Editor’s note: This review originally ran February 27th, 2015. It’s the most read review of the last 12 months. You should read it again.
The current Grand Cherokee has been a huge success for the Jeep brand. The handsome vehicle is available with four engines, five drivelines, and in many trims, best of which can give the Range Rover a run for its money. The Altitude, introduced for 2014, is an interesting model, where Jeep takes many desirable features, wraps them in a monotone exterior with sporty black wheels, and prices the package well.
In the past I have reviewed Grand Cherokees with V8 and diesel engines. The Overland V8 felt like a hot-rod with tons of instant power but the fuel economy was predictably poor. The EcoDiesel is a smooth operator with a ton of torque and great gas mileage, but it comes at a high price. Could this nicely optioned V6 model be the happy medium?
The value of a first-generation Grand Cherokee that’s even slightly rough crashed hard quite a few years ago and has remained just a hair above scrap value ever since, so junkyards here in SUV-crazed Colorado tend to be packed with these trucks. XJ Cherokees are plentiful as well, but I tend to notice them more than the bigger and more Chryslerated Grands.
This ’97, however, is one of the (presumably) super-rare Orvis Editions, and so I broke out the camera when I saw it in a Denver yard last week. (Read More…)
Fiat Chrysler Automobiles announced Friday that it would recall nearly 900,000 cars worldwide — including more than 550,000 cars in the U.S. — for defective airbag and brake systems.
The company said some 2003 Jeep Liberty and 2004 Jeep Grand Cherokee models were fitted with faulty airbags that could deploy. The automaker acknowledged that seven injuries had been caused by the airbags, which were not made by Takata. In all, 284,089 cars are affected by that recall.
Additionally, the company said more than 275,000 Dodge Journey models from 2012-2015 may have defective anti-lock brake systems that could fail due to excess moisture.
Dodge may drop a 6.4-liter V-8 into a Durango before the current generation model goes away, executives told dealers in Las Vegas this week, several media sources are reporting.
The Durango was last redesigned in 2011, so a SRT version could be a victory lap for the three-row SUV. Jeep may take over three-row crossover duty with its Grand Wagoneer.
If you’re pressed between a Jeep Grand Cherokee Trackhawk or a Durango SRT — there is a third option, this Kia Sorento with an LS engine swap.
The National Highway Traffic Safety Administration is investigating complaints that gear selector handles on Jeep Grand Cherokees may slip out of park and cause the car to roll away, Automotive News is reporting.
Owners have detailed several complaints to NHTSA who said their Grand Cherokees rolled away while parked, including one person in Michigan who said a child was injured exiting the rollaway vehicle.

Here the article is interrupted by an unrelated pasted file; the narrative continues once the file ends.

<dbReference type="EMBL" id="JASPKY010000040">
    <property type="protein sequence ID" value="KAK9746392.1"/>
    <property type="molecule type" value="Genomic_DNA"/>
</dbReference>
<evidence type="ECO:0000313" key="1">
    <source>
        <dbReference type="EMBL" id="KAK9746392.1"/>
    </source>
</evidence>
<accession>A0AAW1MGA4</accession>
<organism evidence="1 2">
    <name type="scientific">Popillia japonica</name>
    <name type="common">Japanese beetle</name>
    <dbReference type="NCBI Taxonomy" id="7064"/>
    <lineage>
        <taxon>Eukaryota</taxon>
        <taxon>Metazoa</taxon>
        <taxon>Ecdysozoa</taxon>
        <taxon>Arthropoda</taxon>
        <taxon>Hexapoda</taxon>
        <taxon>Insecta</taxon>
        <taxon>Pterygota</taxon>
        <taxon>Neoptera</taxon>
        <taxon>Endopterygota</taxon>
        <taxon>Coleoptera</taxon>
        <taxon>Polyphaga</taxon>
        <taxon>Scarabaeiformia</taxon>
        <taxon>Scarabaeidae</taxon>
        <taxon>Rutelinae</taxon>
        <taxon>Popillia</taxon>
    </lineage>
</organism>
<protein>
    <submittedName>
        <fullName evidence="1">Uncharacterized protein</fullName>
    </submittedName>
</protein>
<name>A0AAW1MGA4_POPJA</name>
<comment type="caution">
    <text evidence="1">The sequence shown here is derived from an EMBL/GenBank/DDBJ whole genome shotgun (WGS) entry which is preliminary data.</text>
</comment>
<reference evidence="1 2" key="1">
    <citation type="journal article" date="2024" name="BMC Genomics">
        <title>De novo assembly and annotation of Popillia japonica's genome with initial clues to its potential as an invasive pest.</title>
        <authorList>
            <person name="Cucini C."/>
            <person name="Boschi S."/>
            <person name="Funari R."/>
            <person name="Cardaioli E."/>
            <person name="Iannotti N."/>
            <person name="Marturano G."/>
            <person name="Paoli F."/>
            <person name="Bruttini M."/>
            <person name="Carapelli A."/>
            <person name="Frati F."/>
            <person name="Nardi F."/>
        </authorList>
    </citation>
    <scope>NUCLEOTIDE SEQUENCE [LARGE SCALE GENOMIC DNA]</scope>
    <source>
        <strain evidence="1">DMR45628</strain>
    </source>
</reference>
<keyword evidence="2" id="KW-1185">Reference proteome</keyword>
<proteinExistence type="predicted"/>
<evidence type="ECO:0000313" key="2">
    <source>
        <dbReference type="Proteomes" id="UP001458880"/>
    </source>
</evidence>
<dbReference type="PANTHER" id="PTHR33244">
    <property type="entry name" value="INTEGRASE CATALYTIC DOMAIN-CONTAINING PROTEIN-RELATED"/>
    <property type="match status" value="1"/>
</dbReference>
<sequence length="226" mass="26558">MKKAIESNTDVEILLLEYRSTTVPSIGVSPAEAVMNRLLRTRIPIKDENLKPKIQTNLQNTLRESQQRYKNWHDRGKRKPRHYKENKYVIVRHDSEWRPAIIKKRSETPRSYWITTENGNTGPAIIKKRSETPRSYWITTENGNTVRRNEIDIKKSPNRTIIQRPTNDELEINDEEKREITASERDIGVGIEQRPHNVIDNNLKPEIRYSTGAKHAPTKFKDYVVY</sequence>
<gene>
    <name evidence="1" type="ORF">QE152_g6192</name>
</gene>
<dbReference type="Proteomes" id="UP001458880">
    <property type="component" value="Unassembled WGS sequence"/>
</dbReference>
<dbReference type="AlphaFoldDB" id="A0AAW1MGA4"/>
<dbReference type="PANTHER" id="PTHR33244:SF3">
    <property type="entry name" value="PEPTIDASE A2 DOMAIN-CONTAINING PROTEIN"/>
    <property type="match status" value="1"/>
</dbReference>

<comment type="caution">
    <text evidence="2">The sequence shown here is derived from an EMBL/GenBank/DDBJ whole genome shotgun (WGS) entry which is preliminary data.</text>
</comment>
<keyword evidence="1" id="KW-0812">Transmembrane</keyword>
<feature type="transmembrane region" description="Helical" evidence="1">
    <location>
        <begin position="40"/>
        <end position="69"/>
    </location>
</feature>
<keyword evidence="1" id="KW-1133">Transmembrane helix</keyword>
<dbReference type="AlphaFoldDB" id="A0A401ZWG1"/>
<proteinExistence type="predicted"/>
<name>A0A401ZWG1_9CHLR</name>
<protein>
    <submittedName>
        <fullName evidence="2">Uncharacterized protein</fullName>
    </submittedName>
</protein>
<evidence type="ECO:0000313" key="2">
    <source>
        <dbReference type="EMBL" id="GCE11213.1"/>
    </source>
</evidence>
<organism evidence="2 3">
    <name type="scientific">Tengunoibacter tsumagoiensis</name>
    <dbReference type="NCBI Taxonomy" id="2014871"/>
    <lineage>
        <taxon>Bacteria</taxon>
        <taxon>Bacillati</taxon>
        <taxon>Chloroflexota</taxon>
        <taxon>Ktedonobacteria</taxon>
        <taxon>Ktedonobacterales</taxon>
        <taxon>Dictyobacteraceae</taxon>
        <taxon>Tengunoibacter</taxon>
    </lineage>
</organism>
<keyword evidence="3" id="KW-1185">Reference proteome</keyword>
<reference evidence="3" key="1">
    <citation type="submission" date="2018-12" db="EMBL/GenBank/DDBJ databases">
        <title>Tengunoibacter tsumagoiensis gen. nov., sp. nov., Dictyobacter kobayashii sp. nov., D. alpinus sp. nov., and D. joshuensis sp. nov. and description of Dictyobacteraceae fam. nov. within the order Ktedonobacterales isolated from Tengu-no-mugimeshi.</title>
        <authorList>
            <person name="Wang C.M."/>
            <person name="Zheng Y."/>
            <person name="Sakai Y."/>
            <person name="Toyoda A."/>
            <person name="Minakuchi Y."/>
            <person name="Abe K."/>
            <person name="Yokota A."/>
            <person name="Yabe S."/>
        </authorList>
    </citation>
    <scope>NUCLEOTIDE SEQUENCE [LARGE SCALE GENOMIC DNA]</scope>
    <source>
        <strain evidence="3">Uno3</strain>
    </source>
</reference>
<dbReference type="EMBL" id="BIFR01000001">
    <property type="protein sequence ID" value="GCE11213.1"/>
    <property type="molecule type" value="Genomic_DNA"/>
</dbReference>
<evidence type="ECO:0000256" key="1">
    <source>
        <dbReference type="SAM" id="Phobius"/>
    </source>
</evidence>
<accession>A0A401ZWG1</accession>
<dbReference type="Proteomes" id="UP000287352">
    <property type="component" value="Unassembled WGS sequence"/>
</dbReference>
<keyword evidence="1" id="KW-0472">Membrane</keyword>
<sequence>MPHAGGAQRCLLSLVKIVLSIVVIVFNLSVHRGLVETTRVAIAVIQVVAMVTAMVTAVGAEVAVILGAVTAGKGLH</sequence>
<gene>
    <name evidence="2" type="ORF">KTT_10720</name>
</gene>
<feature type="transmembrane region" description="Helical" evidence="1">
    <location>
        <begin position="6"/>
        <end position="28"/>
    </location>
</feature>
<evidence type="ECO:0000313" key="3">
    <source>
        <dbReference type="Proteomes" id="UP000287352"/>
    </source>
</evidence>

A similar transmission selector was used in the 2014 Chrysler 300. An owner complained of a similar problem in that car, where it rolled away and crashed into two other vehicles.
Fiat Chrysler Automobiles may have only one new model built in North America over the next 18 months after executives pushed back development of others due to brisk sales of current models, Reuters is reporting.
The redesigned Chrysler Town and Country minivan may be the only new car built stateside that FCA plans to launch in the next 18 months, sources told Reuters. The company is planning to bring to the United States three Italian cars — the Fiat Spider, Maserati’s crossover and the Alfa Romeo Giulia — in the same timeframe.
This is the part where we would like to mention that a new Jeep Grand Cherokee and Wrangler are seriously overdue.
The large two-row crossover is a rare breed. With compact crossovers getting less compact and folks defecting to supersized three rows, Toyota and Honda chose to kill the Venza and Accord Crosstour while Ford pressed on with a redesign of the Edge. You can think of the Edge as a “tweener” crossover slotting between the Escape and the Explorer while at the same time being the spiritual successor (in modern form) to the Bronco and two-row Explorers of yesteryear. Although Ford says the Edge is a complete redesign, you could be forgiven for thinking this is more of a refresh, and that’s not a bad thing since the Edge was already one the most appealing options in this phone-booth-sized segment.
Yesterday, the National Highway Traffic Safety Administration took the unusual step of hauling a single automaker to the Capitol to scold Fiat Chrysler for delays in recalls and repairs. The hearing is ahead of anticipated fines NHTSA may deal later this month, possibly as high as $700 million.
Attention was focused on Jeep Liberties and Grand Cherokees with rear-mounted gas tanks that could leak fuel if struck in a high-speed rear collision and potentially catch fire. Also of importance is the rate at which Jeep notified its owners of the recall.
FCA’s Senior Vice President for Vehicle Safety and Regulatory Compliance Scott Kunselman said at the hearing that FCA “could have done better in carrying out the campaigns.”
The next iteration of the Jeep Grand Cherokee has been delayed to 2018 or 2019 and, according to reports from The Detroit Bureau, it’s all Giulia’s fault.
As trucks ride a heat wave of interest from consumers, I look at this Grand Cherokee render and think, “That’ll do.”